The Reuters news agency reported on Thursday that the Trump administration is expected to announce new sanctions against Iran on Friday to ratchet up pressure on the Islamic Republic.

This is while the US president said on Thursday that “nothing is off the table” in terms of a response to Iran’s latest ballistic missile test.

Hours earlier, Trump said the White House has formally put Tehran on notice over its recent ballistic missile test.

“Iran has been formally PUT ON NOTICE for firing a ballistic missile. Should have been thankful for the terrible deal the U.S. made with them!” Trump tweeted, echoing his national security adviser’s comments a day earlier.

‘Iran Non-Nuclear Sanctions Act of 2017’

Also on Thursday, a group of Republicans in the US House of Representatives introduced a bill for new sanctions on Iran as the Trump administration is mulling anti-Iran measures.

The measure, called the Iran Non-Nuclear Sanctions Act of 2017, seeks sanctions against Tehran for “supporting terrorism, abusing human rights, and testing ballistic missiles.”

It was presented by New York Representative Lee Zeldin, Illinois Representative Peter Roskam, New Jersey Representative Leonard Lance and Colorado Representative Doug Lamborn.

The proposed legislation comes after US House Speaker Paul Ryan said he would support imposing additional sanctions on Iran over its recent missile test.

“I would be in favor of additional sanctions on Iran,” Ryan told reporters on Thursday at a weekly press conference.

“We need to have a tough-on-Iran policy … We should stop appeasing Iran,” he said.

Washington has said Sunday’s ballistic missile test was in violation of the 2015 nuclear deal between Iran and the P5+1 group of countries.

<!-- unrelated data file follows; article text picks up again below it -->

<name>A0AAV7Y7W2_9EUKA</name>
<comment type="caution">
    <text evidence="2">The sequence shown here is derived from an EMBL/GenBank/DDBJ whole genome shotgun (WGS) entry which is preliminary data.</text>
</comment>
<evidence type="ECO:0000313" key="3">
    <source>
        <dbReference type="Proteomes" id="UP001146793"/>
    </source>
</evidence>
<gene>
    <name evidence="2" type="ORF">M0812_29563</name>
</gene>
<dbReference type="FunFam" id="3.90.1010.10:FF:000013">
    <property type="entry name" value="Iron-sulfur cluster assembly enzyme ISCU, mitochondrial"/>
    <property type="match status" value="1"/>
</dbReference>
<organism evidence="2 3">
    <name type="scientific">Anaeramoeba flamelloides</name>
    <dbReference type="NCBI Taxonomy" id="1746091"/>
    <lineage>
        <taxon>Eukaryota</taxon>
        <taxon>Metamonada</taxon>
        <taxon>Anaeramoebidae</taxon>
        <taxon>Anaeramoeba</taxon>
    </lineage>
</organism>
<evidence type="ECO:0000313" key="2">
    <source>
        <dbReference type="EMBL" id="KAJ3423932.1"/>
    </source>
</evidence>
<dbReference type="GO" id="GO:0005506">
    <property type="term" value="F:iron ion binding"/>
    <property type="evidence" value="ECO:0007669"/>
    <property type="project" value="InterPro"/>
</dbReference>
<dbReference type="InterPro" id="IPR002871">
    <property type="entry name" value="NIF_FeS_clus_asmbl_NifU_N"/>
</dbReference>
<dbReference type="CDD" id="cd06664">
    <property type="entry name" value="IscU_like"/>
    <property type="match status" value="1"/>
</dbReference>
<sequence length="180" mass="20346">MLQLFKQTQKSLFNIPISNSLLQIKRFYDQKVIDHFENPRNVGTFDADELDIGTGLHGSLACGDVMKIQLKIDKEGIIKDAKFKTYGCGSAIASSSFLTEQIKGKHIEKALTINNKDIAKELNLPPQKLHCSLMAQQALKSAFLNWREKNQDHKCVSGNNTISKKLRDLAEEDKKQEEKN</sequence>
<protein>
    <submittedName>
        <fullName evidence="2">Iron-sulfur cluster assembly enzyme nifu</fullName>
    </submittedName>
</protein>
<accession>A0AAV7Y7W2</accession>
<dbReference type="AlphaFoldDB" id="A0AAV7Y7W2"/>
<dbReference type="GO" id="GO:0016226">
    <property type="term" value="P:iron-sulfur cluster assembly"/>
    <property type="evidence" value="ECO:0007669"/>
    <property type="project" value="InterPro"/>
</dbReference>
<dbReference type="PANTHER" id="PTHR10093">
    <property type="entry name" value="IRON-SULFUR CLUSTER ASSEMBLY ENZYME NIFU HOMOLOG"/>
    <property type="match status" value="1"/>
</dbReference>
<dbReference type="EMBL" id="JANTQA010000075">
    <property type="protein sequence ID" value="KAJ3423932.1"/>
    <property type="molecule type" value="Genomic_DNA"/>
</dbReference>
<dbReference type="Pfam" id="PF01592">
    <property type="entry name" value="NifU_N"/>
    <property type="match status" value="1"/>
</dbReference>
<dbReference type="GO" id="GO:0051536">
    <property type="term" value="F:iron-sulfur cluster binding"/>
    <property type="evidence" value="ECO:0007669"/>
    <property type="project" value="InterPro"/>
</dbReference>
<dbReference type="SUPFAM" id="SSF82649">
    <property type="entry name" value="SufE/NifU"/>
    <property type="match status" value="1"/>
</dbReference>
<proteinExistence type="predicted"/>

Tehran insists its missile tests do not breach any UN resolution because they are solely for defense purposes and not designed to carry nuclear warheads.

Arms control experts have also said that Iran’s missile tests are not banned under the nuclear agreement and the Security Council resolution, because Iran’s missiles are not meant to deliver nuclear warheads.

Resolution 2231 calls on Iran “not to undertake any activity related to ballistic missiles designed to be capable of delivering nuclear weapons, including launches using such ballistic missile technology.”

February 3, 2017 Posted by | Militarism, Wars for Israel | , , , , , , , | 1 Comment

US Republican lawmakers push Boeing to scrap any Iran deal

Press TV – May 4, 2016

Three US Republican lawmakers are pushing the American aerospace giant, Boeing, to refrain from getting into any deal with Iran.

In a letter to Boeing CEO Dennis Muilenburg, the Illinois Republican congressmen asked the company no to business with Tehran for any supply of planes and other services.

Congressmen Peter Roskam, Bob Dold and Randy Hultgren referred to a last July nuclear agreement between Iran and the permanent UN Security Council members plus Germany (P5+1) that removed anti-Iran sanctions in return for curbs on Tehran’s nuclear program, saying in their letter that any Iran deal with Boeing would be legal but “not right,” according to Fox News.

“This is not about doing what is legal – it is about doing what is right,” the letter said.

The Republican lawmakers reiterated US allegations of Iranian support for terror, telling Boeing that Iran’s Islamic Revolution Guards Corps (IRGC) can turn the planes into combat aircraft.

“We urge you not to be complicit in the likely conversion of Boeing aircraft to IRGC warplanes,” said the lawmakers.

Congressman Roskam, chairman of the US House Committee on Ways and Means Oversight, has been particularly vocal in his anti-Iran position, previously pushing for Europe’s multinational plane-maker Airbus to scuttle its $25 billion deal to sell 118 planes to Iran.